Four retail companies — CVS Health, Gap Inc., Kering and Walmart de México — landed on the inaugural Bloomberg Gender-Equality Index launched Monday, according to a press release.
The reference index, joined by companies in 10 sectors that are headquartered in 24 countries and regions, measures gender equality across internal company statistics, employee policies, external community support and engagement and gender-conscious product offerings, according to Bloomberg. The index expands on Bloomberg’s similar effort listing financial firms by making it sector-neutral.
Companies interested in participating in the index (which is not ranked and is not for use as a financial benchmark) submitted a social survey created by Bloomberg in partnership with third-party experts Catalyst, Women’s World Banking, Working Mother Media, National Women’s Law Center and National Partnership for Women & Families. Those included this year scored at or above a global threshold established by Bloomberg to reflect disclosure and the achievement or adoption of best-in-class statistics and policies.
There is perhaps no better time than now for this yardstick, though there are limitations to its usefulness: The survey and the index are voluntary, the data used for it is for "reference purposes only," and there’s no ranking.
Still, at a moment when women are demanding accountability on issues from equal pay to sexual harassment, the information is a sober, neutral way for investors, customers and employees to judge how companies are doing in several areas of their business, including marketing, employment, executive leadership and board makeup.
The companies on the index are doing pretty well compared to many in the world. In the aggregate, for example, 2018 GEI members have a 26.2% representation on boards — more than the average 12.7% in Bloomberg’s environmental, social and governance analysis of businesses’ sustainability and ethical impact. Women in the GEI member firms hold 26% of senior leadership positions, 19% of executive officer roles and earned 46% of promotions in 2016.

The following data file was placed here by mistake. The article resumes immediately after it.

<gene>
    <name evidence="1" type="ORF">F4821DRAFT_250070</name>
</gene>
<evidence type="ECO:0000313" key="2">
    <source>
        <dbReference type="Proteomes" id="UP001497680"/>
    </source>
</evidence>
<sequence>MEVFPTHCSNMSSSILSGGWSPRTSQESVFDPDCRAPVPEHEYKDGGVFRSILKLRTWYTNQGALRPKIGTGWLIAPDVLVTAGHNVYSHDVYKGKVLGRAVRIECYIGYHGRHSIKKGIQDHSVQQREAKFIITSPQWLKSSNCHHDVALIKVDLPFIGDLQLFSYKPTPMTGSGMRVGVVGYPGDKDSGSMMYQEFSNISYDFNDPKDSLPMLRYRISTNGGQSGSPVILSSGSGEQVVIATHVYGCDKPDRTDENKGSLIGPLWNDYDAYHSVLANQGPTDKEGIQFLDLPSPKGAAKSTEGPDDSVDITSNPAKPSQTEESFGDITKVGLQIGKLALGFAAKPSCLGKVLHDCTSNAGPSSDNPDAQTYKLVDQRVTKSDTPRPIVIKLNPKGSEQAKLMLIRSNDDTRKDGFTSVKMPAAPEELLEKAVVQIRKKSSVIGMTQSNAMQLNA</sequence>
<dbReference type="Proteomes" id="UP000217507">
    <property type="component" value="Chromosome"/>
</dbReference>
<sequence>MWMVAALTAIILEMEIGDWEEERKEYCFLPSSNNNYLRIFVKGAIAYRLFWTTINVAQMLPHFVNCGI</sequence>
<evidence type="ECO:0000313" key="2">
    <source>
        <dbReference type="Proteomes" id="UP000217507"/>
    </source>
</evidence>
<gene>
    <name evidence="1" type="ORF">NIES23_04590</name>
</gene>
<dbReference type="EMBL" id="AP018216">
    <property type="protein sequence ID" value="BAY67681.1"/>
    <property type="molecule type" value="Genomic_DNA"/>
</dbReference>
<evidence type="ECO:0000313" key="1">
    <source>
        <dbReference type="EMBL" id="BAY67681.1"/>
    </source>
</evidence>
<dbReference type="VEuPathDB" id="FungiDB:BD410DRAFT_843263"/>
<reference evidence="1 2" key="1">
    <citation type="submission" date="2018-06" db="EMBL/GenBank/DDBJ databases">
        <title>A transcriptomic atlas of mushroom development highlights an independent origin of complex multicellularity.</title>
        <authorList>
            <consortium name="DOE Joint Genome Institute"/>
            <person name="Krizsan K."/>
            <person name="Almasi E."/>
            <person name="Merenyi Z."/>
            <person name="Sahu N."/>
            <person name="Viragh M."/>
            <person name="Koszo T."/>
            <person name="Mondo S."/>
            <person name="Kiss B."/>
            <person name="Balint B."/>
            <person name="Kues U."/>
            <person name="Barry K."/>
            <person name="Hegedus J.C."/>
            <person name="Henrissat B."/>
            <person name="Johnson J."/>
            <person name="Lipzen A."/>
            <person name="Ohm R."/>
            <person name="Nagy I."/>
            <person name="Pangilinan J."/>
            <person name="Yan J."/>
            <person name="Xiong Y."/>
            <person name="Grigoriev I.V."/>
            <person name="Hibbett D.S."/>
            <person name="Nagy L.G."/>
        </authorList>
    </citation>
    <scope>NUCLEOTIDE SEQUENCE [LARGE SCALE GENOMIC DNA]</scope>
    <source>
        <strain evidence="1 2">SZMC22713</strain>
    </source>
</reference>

And these firms have rapidly improved, increasing the percentage of executive level positions held by women by 33.5% from 2014 to 2016, for example, and are working to improve further. More than two thirds (67%) evaluate their advertising and marketing content for gender biases prior to publication and a similar number (65%) are signatories to, or members of organizations advocating for gender equality.
Given the importance of women to retail as both customers and employees, it’s surprising to see so few on the inaugural index. Gap Inc. took the opportunity to boast about its inclusion Monday in a company blog post written by Laura Wilkinson, Gap Inc. global corporate affairs.
"Gender dynamics and conversations about equal representation in the workplace are hot topics in the collective cultural headspace right now to be sure, but at Gap Inc., we’ve been focused on advancing gender equality for nearly five decades, since Doris and Don Fisher first founded Gap back in 1969," she said. Four years ago Gap Inc. became the first Fortune 500 company to report equal pay for equal work across its organization worldwide, Wilkinson noted. “From store managers to division presidents, from our female global management team members to the women who have run and helped to grow each of our iconic brands over the years, women have had a seat at the leadership table since the beginning."
Other retailers may be keen on submitting to and working toward inclusion on the index in the future — but that may take leadership from the very top. Best Buy chairman and CEO Hubert Joly suggested as much at NRF's Big Show last week. (Best Buy isn’t on Bloomberg’s new index and he wasn't speaking about it in particular.)
While today roughly half of Joly's direct reports and 40% of the company's board are women, he said that there’s more to be done and that it’s the job of the chief executive to make sure that it is. "The fact that we have good gender diversity at the top cannot hide the fact we have a lot of progress to make throughout the company from a gender standpoint and with people of color," he said. "As CEOs, we have an imperative to act on this. This issue is in our hands."